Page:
[Coral-List] Beach erosion burried corals in Lombok gilis.

Imam Bachtiar bachtiar.coral at gmail.com
Wed Jun 10 21:28:26 EDT 2009

Dear John and others,
Thanks very much for your attention on my posting. I would give more detail
about your comments on the erosion of the gilis.
1) It was not very clear about factor retaining the sand previously. There
were some mangrove trees growing in few places as the islands covered by
white sandy beaches. In 1980s many of the mangrove were cut down by local
people. In 1990s, the remaining mangrove are suffered from the erosion and
then the roots are taken out. There was never be any predominance seagrass
in the currently erroded beach, but some algal assemblages was growing in
the sandy bootom reef flat. I am not sure whether these would explain
sand-retaining factors.
2) I have not closely examine the sand, but I think the sand is composed of
a mixture of corals, mollusc, and halimeda. The erosion takes place both in
fished and un-fished (snorkelling) area, that fishing may not be a
contributing factor.
I want to give a good recommendation for the government but I am not sure
yet what is the best one.

On Wed, Jun 10, 2009 at 10:55 PM, John.Cubit <John.Cubit at noaa.gov> wrote:

> Dear Imam Bachtiar,
> Based on my experience, these are possibilities I would investigate:
> 1.  Was there a factor retaining the sand previously?  For example,
> seagrasses and rhizophytic ("root"-forming) algae will retain and accumulate
> sand, especially on reef flats as you describe.  If something harms these
> plants, the sand will move.  Alternately, you could plant a "lawn" of these
> plants upstream in the wave-driven coastal flow to retain the sand.
> 2.  In close inspection, what is the sand made of?   Is it fragments of
> calcareous algae, such as Halimeda?   If so, has there been an increased
> growth of the calcareous algae?  With increased human population and
> decreased herbivory/competition, the algae may be more abundant now,
> producing an increased supply of fragments (sand).   Increased nutrients
> from  gardens and septic systems maybe increasing the growth.  Fishing of
> parrot fish and other fish that eat algae may increase the algae.  Death of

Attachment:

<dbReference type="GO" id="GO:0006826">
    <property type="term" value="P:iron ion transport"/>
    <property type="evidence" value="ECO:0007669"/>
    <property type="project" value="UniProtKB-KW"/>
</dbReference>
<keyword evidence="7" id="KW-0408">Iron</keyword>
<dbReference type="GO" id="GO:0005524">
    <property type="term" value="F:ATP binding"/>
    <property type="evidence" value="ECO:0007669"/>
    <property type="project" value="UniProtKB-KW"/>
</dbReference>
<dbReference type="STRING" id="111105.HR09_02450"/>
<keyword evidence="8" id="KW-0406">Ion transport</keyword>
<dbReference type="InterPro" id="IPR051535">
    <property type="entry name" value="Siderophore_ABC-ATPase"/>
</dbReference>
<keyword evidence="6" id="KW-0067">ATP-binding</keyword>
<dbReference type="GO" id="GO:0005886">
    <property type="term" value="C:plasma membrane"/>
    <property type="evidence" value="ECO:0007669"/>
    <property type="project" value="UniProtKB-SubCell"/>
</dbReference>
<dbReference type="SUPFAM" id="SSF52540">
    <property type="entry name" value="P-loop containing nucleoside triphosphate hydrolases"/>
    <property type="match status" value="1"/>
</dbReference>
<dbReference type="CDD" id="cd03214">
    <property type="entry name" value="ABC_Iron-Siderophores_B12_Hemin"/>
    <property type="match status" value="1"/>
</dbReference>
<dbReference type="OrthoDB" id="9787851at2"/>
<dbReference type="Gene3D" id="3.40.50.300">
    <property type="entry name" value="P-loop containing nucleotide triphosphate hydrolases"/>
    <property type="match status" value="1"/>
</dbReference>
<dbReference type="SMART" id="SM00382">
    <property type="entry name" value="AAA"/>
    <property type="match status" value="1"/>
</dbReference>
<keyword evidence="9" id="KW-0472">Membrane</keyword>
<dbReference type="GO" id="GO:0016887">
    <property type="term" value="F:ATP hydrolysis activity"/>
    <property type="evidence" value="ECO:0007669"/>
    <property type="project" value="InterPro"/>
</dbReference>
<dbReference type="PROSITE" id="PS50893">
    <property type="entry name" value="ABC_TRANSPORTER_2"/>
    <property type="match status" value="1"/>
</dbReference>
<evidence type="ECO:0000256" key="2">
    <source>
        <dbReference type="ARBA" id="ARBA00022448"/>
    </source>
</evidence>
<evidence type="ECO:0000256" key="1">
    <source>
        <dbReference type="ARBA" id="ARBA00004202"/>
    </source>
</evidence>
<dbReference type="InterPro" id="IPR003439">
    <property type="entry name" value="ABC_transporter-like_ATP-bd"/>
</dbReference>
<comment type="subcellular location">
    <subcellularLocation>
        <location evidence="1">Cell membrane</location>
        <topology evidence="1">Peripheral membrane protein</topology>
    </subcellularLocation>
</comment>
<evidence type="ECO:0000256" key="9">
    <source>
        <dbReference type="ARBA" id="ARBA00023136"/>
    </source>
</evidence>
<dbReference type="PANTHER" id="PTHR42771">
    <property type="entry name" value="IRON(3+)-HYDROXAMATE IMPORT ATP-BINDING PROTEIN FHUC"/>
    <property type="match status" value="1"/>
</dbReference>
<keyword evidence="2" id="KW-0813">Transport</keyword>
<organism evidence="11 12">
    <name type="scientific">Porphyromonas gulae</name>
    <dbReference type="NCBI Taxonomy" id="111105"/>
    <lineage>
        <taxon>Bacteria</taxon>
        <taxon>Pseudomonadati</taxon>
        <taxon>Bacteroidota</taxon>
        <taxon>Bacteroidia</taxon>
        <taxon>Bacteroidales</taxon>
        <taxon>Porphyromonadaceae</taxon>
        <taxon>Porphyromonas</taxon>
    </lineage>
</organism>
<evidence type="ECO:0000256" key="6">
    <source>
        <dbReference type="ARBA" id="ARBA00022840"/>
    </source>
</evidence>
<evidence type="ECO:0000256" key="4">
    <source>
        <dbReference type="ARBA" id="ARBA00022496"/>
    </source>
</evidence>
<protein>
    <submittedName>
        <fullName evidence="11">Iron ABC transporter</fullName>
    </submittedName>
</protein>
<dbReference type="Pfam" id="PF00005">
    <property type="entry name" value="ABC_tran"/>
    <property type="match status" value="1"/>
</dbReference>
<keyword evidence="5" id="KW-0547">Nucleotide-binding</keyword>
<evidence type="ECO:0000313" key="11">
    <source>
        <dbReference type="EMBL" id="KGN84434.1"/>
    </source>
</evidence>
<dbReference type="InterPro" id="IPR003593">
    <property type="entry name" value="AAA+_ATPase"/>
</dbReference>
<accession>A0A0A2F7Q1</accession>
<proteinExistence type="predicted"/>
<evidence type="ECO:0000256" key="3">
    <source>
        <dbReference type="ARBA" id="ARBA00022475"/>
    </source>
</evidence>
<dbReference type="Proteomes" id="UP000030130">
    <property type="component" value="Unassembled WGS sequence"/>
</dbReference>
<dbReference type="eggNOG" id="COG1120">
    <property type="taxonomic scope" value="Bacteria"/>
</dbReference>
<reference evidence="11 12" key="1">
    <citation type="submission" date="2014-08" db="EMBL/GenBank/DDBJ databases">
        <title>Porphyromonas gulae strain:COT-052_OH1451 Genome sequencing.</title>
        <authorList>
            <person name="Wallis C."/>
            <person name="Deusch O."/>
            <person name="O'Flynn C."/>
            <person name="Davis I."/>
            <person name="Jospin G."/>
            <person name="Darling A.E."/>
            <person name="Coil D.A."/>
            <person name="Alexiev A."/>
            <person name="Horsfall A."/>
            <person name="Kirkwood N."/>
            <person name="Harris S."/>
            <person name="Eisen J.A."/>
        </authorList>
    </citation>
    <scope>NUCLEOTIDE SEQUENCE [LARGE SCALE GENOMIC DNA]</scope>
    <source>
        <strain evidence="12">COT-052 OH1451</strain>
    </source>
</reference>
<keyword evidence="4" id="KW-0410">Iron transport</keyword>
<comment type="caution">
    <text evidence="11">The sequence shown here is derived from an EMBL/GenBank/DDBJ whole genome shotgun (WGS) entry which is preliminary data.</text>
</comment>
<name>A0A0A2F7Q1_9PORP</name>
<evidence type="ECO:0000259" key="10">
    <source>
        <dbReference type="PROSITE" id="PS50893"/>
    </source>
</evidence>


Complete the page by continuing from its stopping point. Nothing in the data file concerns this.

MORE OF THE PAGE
> soft corals and other species that normally occupy space now used by the
> algae will increase the algae.
> 3.  If there has been a net change in wave direction, simple barriers will
> retain the sand for a while.  In a tourist area I suspect the sand would be
> valuable to build beaches, use in landscaping, etc.  Beware that changing
> sand movement may have undesirable consequences.  For example, blocking sand
> movement may increase erosion of beaches in other locations, and the
> barriers may divert sand to deeper corals.
> I hope this helps.
> Regards,
> John
> ------------------------
> Imam Bachtiar wrote:
>>  Dear all,
>> I noticed in the last decade, that beach erosion in the three gilis (Gili
>> Trawangan, Gili Air, and Gili Meno), Lombok - Indonesia, burried living
>> corals and soft corals. The three gilis are the most popular tourist
>> islands. Apparently, the coral burials strated from the southern coast and
>> now reached the northen coast. The snorkling area of the Gili Trawangan
>> are
>> now neraly completely covered by white sand. We can hardly see the living
>> corals and soft corals that previously predominant on this area. The
>> remaining corals are medium size to big colonies of massive corals
>> (Porites). The burials have moved from reef flat down to 15-20 meter
>> depth.
>> Wave actions are now very different from the last decade, when no wave is
>> breaking on the beach. This could be caused by coral degradation due to
>> tourist boat anchorage and increasing wind energy.
>> I am wondering whether any reports or publication about this beach erosion
>> causing coral burial in other places? What should we do to solve this
>> problem?
>> Regards,
>> Imam Bachtiar
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> --
> John Cubit, Ph.D.
> Regional Resource Coordinator, Southwest Region
> NOAA Assessment and Restoration Division, Suite 4470
> 501 W. Ocean Blvd.
> Long Beach, CA 90802
> John.Cubit at noaa.gov
> tel 562 980-4081; fax 562 980-4084
> Cell phone (for urgent matters and travel contact) 562 810-4949

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